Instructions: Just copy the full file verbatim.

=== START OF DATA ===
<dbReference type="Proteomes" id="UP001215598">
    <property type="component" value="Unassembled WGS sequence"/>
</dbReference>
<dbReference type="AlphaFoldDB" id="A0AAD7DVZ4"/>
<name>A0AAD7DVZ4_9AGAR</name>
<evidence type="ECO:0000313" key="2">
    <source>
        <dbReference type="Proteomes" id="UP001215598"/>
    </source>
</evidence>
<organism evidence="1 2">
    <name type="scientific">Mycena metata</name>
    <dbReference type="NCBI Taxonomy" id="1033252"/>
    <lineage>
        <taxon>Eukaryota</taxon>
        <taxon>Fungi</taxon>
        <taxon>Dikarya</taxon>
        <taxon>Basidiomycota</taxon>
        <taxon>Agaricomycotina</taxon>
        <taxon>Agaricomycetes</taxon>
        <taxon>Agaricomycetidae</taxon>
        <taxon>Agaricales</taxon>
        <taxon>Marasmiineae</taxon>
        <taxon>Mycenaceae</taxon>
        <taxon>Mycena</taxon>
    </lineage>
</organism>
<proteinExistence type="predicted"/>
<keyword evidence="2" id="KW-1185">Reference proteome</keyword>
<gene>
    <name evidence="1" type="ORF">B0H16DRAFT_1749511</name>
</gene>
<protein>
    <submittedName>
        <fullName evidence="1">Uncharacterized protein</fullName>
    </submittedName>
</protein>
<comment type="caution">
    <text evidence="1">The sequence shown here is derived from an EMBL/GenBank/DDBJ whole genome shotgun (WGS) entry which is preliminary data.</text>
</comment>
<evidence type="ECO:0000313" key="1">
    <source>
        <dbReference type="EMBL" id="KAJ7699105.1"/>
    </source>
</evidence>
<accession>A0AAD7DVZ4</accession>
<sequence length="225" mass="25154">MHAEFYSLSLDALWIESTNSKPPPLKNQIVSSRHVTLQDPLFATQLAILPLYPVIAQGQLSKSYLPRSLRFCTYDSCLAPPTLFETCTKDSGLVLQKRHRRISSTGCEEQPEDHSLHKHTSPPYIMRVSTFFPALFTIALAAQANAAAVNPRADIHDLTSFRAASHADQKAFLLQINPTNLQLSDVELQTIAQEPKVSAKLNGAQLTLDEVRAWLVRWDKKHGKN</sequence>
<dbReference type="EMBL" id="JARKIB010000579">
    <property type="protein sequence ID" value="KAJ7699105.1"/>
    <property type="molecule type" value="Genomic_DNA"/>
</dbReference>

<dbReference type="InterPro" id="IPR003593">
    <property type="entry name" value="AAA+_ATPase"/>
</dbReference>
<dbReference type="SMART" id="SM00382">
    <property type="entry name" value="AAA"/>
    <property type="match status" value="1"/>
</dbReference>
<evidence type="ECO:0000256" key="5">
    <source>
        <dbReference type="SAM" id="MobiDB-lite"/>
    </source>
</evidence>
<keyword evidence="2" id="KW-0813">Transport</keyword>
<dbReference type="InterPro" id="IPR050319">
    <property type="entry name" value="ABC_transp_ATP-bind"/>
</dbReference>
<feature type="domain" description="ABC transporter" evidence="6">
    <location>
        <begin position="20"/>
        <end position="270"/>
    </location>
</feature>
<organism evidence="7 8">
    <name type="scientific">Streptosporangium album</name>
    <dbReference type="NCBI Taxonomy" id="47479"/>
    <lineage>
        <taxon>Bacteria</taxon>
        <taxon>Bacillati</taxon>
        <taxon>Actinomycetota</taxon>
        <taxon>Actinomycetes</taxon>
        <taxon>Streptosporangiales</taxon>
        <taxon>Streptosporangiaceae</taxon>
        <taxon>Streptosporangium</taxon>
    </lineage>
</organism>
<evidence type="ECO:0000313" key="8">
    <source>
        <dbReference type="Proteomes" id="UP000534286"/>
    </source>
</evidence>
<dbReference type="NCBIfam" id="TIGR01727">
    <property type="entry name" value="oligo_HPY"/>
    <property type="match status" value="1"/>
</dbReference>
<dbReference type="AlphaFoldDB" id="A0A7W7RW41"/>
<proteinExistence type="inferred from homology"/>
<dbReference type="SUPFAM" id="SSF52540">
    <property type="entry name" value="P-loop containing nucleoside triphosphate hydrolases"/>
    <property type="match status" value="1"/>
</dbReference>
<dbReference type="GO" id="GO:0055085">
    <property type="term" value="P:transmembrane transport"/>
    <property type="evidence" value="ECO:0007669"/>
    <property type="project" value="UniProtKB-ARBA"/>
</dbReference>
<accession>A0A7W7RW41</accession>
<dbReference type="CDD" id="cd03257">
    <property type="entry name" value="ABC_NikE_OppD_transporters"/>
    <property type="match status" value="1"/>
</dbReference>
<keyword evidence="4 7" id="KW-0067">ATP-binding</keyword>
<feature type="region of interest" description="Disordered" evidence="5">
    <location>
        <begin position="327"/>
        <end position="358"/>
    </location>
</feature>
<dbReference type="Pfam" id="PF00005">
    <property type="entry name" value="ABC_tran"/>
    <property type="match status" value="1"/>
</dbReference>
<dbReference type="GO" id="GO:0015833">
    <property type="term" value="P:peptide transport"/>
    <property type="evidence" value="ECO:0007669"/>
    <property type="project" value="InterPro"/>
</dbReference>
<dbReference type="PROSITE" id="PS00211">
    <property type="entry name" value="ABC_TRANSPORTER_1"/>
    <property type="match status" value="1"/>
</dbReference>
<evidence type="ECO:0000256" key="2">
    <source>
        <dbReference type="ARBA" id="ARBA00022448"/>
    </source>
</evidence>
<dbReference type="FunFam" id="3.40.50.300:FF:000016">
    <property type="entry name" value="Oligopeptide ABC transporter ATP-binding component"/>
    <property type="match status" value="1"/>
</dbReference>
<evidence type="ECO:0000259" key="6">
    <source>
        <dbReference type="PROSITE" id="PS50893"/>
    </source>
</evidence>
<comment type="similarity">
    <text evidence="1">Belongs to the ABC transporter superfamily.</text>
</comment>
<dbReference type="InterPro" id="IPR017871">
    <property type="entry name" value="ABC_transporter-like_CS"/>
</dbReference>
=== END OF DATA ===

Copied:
<dbReference type="Proteomes" id="UP001215598">
    <property type="component" value="Unassembled WGS sequence"/>
</dbReference>
<dbReference type="AlphaFoldDB" id="A0AAD7DVZ4"/>
<name>A0AAD7DVZ4_9AGAR</name>
<evidence type="ECO:0000313" key="2">
    <source>
        <dbReference type="Proteomes" id="UP001215598"/>
    </source>
</evidence>
<organism evidence="1 2">
    <name type="scientific">Mycena metata</name>
    <dbReference type="NCBI Taxonomy" id="1033252"/>
    <lineage>
        <taxon>Eukaryota</taxon>
        <taxon>Fungi</taxon>
        <taxon>Dikarya</taxon>
        <taxon>Basidiomycota</taxon>
        <taxon>Agaricomycotina</taxon>
        <taxon>Agaricomycetes</taxon>
        <taxon>Agaricomycetidae</taxon>
        <taxon>Agaricales</taxon>
        <taxon>Marasmiineae</taxon>
        <taxon>Mycenaceae</taxon>
        <taxon>Mycena</taxon>
    </lineage>
</organism>
<proteinExistence type="predicted"/>
<keyword evidence="2" id="KW-1185">Reference proteome</keyword>
<gene>
    <name evidence="1" type="ORF">B0H16DRAFT_1749511</name>
</gene>
<protein>
    <submittedName>
        <fullName evidence="1">Uncharacterized protein</fullName>
    </submittedName>
</protein>
<comment type="caution">
    <text evidence="1">The sequence shown here is derived from an EMBL/GenBank/DDBJ whole genome shotgun (WGS) entry which is preliminary data.</text>
</comment>
<evidence type="ECO:0000313" key="1">
    <source>
        <dbReference type="EMBL" id="KAJ7699105.1"/>
    </source>
</evidence>
<accession>A0AAD7DVZ4</accession>
<sequence length="225" mass="25154">MHAEFYSLSLDALWIESTNSKPPPLKNQIVSSRHVTLQDPLFATQLAILPLYPVIAQGQLSKSYLPRSLRFCTYDSCLAPPTLFETCTKDSGLVLQKRHRRISSTGCEEQPEDHSLHKHTSPPYIMRVSTFFPALFTIALAAQANAAAVNPRADIHDLTSFRAASHADQKAFLLQINPTNLQLSDVELQTIAQEPKVSAKLNGAQLTLDEVRAWLVRWDKKHGKN</sequence>
<dbReference type="EMBL" id="JARKIB010000579">
    <property type="protein sequence ID" value="KAJ7699105.1"/>
    <property type="molecule type" value="Genomic_DNA"/>
</dbReference>

<dbReference type="InterPro" id="IPR003593">
    <property type="entry name" value="AAA+_ATPase"/>
</dbReference>
<dbReference type="SMART" id="SM00382">
    <property type="entry name" value="AAA"/>
    <property type="match status" value="1"/>
</dbReference>
<evidence type="ECO:0000256" key="5">
    <source>
        <dbReference type="SAM" id="MobiDB-lite"/>
    </source>
</evidence>
<keyword evidence="2" id="KW-0813">Transport</keyword>
<dbReference type="InterPro" id="IPR050319">
    <property type="entry name" value="ABC_transp_ATP-bind"/>
</dbReference>
<feature type="domain" description="ABC transporter" evidence="6">
    <location>
        <begin position="20"/>
        <end position="270"/>
    </location>
</feature>
<organism evidence="7 8">
    <name type="scientific">Streptosporangium album</name>
    <dbReference type="NCBI Taxonomy" id="47479"/>
    <lineage>
        <taxon>Bacteria</taxon>
        <taxon>Bacillati</taxon>
        <taxon>Actinomycetota</taxon>
        <taxon>Actinomycetes</taxon>
        <taxon>Streptosporangiales</taxon>
        <taxon>Streptosporangiaceae</taxon>
        <taxon>Streptosporangium</taxon>
    </lineage>
</organism>
<evidence type="ECO:0000313" key="8">
    <source>
        <dbReference type="Proteomes" id="UP000534286"/>
    </source>
</evidence>
<dbReference type="NCBIfam" id="TIGR01727">
    <property type="entry name" value="oligo_HPY"/>
    <property type="match status" value="1"/>
</dbReference>
<dbReference type="AlphaFoldDB" id="A0A7W7RW41"/>
<proteinExistence type="inferred from homology"/>
<dbReference type="SUPFAM" id="SSF52540">
    <property type="entry name" value="P-loop containing nucleoside triphosphate hydrolases"/>
    <property type="match status" value="1"/>
</dbReference>
<dbReference type="GO" id="GO:0055085">
    <property type="term" value="P:transmembrane transport"/>
    <property type="evidence" value="ECO:0007669"/>
    <property type="project" value="UniProtKB-ARBA"/>
</dbReference>
<accession>A0A7W7RW41</accession>
<dbReference type="CDD" id="cd03257">
    <property type="entry name" value="ABC_NikE_OppD_transporters"/>
    <property type="match status" value="1"/>
</dbReference>
<keyword evidence="4 7" id="KW-0067">ATP-binding</keyword>
<feature type="region of interest" description="Disordered" evidence="5">
    <location>
        <begin position="327"/>
        <end position="358"/>
    </location>
</feature>
<dbReference type="Pfam" id="PF00005">
    <property type="entry name" value="ABC_tran"/>
    <property type="match status" value="1"/>
</dbReference>
<dbReference type="GO" id="GO:0015833">
    <property type="term" value="P:peptide transport"/>
    <property type="evidence" value="ECO:0007669"/>
    <property type="project" value="InterPro"/>
</dbReference>
<dbReference type="PROSITE" id="PS00211">
    <property type="entry name" value="ABC_TRANSPORTER_1"/>
    <property type="match status" value="1"/>
</dbReference>
<evidence type="ECO:0000256" key="2">
    <source>
        <dbReference type="ARBA" id="ARBA00022448"/>
    </source>
</evidence>
<dbReference type="FunFam" id="3.40.50.300:FF:000016">
    <property type="entry name" value="Oligopeptide ABC transporter ATP-binding component"/>
    <property type="match status" value="1"/>
</dbReference>
<evidence type="ECO:0000259" key="6">
    <source>
        <dbReference type="PROSITE" id="PS50893"/>
    </source>
</evidence>
<comment type="similarity">
    <text evidence="1">Belongs to the ABC transporter superfamily.</text>
</comment>
<dbReference type="InterPro" id="IPR017871">
    <property type="entry name" value="ABC_transporter-like_CS"/>
</dbReference>